Now, don’t misunderstand me here—this one thought did not instantly change my mood. But by the time I woke up the next morning, I felt a lot better, and by the time I went to bed that night, I was again right where I wanted to be. 

I was back in the zone. 

Maybe this doesn’t seem like a big deal, or at least not as big a deal as I’m making it out to be. But here’s the thing: I was able to get back to my meditative, praying without ceasing state quickly—to intercept and subdue my funk after only a single day. You do know what this means, don’t you?

It means my persistence is paying off. 

And that is what I mean by “the” turning point. The turning point was the realization that yes, I will actually get where I’m going eventually, but not because I just know myself, know that I’ll keep trying until I do. 

No—I know I will get where I’m going eventually because I am already on my way.

I am making progress, and it’s tangible progress, progress I can attest to with evidence from my life. 

Right now, as I sit here, I am feeling the Divine. 

And I’m not meditating. I’m not walking. I’m not even praying as such. 

I am writing. I am getting dressed. I am brushing my teeth. I am thinking about other things entirely. 

And I am, at the same time, feeling a great deal of peace. 

Do you remember an entry from a few months ago where I said I hoped that soon my long list of spiritual practices would sort of merge into one unified thing—one blended, continuous property and habit of my daily life? I do. I remember writing it and realizing how important that step would be, since then this thing I call praying without ceasing would no longer feel like a struggle or like a list of items on a to-do list (meditate three times per day, say affirmations every morning, etc.). Instead, it would all just sort of happen—easily and naturally, and all at the very same time.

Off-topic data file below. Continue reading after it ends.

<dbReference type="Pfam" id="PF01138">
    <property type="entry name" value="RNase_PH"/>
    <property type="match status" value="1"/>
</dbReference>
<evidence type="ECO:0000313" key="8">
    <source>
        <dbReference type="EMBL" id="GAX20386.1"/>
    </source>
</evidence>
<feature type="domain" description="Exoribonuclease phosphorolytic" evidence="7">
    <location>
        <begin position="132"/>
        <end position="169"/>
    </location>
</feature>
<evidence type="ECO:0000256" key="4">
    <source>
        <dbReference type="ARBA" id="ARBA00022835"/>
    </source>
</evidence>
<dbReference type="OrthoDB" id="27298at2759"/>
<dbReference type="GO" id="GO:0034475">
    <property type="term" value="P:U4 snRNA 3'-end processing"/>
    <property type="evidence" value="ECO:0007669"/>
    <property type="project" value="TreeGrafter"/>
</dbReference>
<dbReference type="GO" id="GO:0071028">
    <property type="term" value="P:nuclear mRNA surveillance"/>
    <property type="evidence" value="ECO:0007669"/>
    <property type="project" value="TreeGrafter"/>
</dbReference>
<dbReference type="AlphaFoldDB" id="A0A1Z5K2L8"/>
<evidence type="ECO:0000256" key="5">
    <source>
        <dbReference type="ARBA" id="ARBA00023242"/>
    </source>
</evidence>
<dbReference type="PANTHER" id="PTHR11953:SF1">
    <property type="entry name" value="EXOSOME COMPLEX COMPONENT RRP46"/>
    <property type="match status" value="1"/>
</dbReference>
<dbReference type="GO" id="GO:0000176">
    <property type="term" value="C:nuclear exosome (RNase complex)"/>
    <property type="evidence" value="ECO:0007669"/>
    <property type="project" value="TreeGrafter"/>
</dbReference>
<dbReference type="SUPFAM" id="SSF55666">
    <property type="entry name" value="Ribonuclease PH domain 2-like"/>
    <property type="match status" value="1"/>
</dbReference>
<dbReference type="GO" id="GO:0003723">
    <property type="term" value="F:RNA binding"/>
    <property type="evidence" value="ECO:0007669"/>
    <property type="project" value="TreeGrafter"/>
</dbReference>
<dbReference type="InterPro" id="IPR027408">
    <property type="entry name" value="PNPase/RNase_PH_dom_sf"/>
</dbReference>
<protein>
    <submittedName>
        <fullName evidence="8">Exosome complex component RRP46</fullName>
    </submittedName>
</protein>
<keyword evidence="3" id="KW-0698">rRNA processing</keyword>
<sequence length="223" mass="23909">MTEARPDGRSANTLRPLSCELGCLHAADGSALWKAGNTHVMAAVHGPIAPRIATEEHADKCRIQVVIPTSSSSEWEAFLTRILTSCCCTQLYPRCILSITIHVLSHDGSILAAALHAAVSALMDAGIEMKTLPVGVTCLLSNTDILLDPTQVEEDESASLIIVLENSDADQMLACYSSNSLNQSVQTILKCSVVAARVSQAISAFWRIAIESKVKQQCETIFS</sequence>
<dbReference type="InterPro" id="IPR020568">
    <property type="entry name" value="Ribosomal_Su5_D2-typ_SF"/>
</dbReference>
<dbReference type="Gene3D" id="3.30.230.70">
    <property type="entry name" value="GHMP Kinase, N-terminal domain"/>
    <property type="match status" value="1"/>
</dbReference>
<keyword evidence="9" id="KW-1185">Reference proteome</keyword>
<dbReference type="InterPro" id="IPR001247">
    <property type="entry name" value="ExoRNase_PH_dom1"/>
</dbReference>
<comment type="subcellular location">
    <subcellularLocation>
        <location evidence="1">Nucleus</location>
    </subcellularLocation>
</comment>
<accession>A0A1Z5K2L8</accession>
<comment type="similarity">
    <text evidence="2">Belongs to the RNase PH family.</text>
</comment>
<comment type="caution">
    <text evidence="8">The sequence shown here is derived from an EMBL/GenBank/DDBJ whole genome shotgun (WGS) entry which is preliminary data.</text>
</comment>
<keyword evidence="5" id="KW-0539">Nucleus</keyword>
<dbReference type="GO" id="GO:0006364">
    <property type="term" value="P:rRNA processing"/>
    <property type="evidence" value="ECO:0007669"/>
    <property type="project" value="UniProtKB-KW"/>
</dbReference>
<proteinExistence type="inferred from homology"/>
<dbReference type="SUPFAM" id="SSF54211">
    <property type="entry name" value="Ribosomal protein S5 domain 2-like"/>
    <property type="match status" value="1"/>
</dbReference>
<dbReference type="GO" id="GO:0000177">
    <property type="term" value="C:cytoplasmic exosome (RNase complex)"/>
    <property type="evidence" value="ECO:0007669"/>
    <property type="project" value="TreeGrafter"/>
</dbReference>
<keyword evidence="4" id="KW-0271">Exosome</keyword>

Like I said before: It would just be one Thing.

Well, today I can tell you that maybe—just maybe—that day has already come. As of yesterday, I’ve decided that no longer will I make it my goal to meditate a certain number of times per day, or set aside special prayer time in the morning, or take a walk three times a week, or whatever and ever and ever. Not that there’s anything wrong with those goals—they just aren’t the right goals for me right now, and even if I wanted them to be, actually accomplishing them would be quite difficult—difficult enough that I’d fail or give up (as in fact I have done). Maybe at some point in the future I will make these things goals in themselves again, but lately I’ve been realizing that my one goal for the year—the one I started this book with, that of learning how to pray without ceasing—really is, in fact, enough. Because when I’m praying without ceasing, I’m not just asking for intuitive guidance and direction in my actions, as I once thought and wrote here. When I’m praying without ceasing, I am meditating—when circumstances provide an opportunity to do so. I am saying mantras and affirmations—when I get a thought I don’t like and am trying to focus on something else. I am following my inner guide—when in a sensitive conversation with someone and trying to find the right thing to say. 

I am walking when my body says to walk. I am focusing my awareness on my body when I need to feel more calm. I am encouraging others with my words, making divine declarations, when the situation calls for it. 

And all of this, of course, is prayer.